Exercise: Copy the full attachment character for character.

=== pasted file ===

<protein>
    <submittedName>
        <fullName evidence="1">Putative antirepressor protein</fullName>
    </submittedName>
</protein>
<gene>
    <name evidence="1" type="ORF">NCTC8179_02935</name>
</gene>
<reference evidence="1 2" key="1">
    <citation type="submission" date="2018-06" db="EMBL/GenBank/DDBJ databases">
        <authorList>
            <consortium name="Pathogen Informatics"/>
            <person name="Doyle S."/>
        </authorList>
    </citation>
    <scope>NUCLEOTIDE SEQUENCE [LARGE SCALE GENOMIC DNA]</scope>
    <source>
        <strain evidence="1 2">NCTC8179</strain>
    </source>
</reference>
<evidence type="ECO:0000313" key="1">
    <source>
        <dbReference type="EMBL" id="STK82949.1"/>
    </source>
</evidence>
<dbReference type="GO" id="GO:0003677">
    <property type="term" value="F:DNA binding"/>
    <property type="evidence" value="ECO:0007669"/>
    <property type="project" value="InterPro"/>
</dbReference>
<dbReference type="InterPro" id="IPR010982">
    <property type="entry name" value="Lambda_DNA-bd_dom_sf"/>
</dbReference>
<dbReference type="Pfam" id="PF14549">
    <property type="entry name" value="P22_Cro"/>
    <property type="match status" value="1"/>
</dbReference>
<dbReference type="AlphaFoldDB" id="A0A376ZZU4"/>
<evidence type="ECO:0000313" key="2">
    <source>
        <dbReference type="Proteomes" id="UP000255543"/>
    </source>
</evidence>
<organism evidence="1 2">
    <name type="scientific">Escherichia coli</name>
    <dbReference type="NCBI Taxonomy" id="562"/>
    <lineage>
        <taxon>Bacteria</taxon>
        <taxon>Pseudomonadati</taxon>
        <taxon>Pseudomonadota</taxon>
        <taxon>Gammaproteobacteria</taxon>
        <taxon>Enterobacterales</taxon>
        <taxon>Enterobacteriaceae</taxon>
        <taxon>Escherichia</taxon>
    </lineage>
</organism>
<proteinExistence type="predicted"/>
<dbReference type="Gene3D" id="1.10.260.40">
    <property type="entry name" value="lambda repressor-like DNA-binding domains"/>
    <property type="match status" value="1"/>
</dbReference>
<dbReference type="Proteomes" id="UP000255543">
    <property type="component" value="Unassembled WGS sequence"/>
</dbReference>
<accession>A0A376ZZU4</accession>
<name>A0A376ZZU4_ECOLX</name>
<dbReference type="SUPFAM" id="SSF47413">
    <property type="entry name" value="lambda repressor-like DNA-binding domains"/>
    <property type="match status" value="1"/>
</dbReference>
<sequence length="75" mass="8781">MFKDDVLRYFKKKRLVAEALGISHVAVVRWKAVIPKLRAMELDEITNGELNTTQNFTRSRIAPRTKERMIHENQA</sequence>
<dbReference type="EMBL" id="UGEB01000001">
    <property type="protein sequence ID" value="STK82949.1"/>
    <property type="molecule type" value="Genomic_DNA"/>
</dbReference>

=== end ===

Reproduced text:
<protein>
    <submittedName>
        <fullName evidence="1">Putative antirepressor protein</fullName>
    </submittedName>
</protein>
<gene>
    <name evidence="1" type="ORF">NCTC8179_02935</name>
</gene>
<reference evidence="1 2" key="1">
    <citation type="submission" date="2018-06" db="EMBL/GenBank/DDBJ databases">
        <authorList>
            <consortium name="Pathogen Informatics"/>
            <person name="Doyle S."/>
        </authorList>
    </citation>
    <scope>NUCLEOTIDE SEQUENCE [LARGE SCALE GENOMIC DNA]</scope>
    <source>
        <strain evidence="1 2">NCTC8179</strain>
    </source>
</reference>
<evidence type="ECO:0000313" key="1">
    <source>
        <dbReference type="EMBL" id="STK82949.1"/>
    </source>
</evidence>
<dbReference type="GO" id="GO:0003677">
    <property type="term" value="F:DNA binding"/>
    <property type="evidence" value="ECO:0007669"/>
    <property type="project" value="InterPro"/>
</dbReference>
<dbReference type="InterPro" id="IPR010982">
    <property type="entry name" value="Lambda_DNA-bd_dom_sf"/>
</dbReference>
<dbReference type="Pfam" id="PF14549">
    <property type="entry name" value="P22_Cro"/>
    <property type="match status" value="1"/>
</dbReference>
<dbReference type="AlphaFoldDB" id="A0A376ZZU4"/>
<evidence type="ECO:0000313" key="2">
    <source>
        <dbReference type="Proteomes" id="UP000255543"/>
    </source>
</evidence>
<organism evidence="1 2">
    <name type="scientific">Escherichia coli</name>
    <dbReference type="NCBI Taxonomy" id="562"/>
    <lineage>
        <taxon>Bacteria</taxon>
        <taxon>Pseudomonadati</taxon>
        <taxon>Pseudomonadota</taxon>
        <taxon>Gammaproteobacteria</taxon>
        <taxon>Enterobacterales</taxon>
        <taxon>Enterobacteriaceae</taxon>
        <taxon>Escherichia</taxon>
    </lineage>
</organism>
<proteinExistence type="predicted"/>
<dbReference type="Gene3D" id="1.10.260.40">
    <property type="entry name" value="lambda repressor-like DNA-binding domains"/>
    <property type="match status" value="1"/>
</dbReference>
<dbReference type="Proteomes" id="UP000255543">
    <property type="component" value="Unassembled WGS sequence"/>
</dbReference>
<accession>A0A376ZZU4</accession>
<name>A0A376ZZU4_ECOLX</name>
<dbReference type="SUPFAM" id="SSF47413">
    <property type="entry name" value="lambda repressor-like DNA-binding domains"/>
    <property type="match status" value="1"/>
</dbReference>
<sequence length="75" mass="8781">MFKDDVLRYFKKKRLVAEALGISHVAVVRWKAVIPKLRAMELDEITNGELNTTQNFTRSRIAPRTKERMIHENQA</sequence>
<dbReference type="EMBL" id="UGEB01000001">
    <property type="protein sequence ID" value="STK82949.1"/>
    <property type="molecule type" value="Genomic_DNA"/>
</dbReference>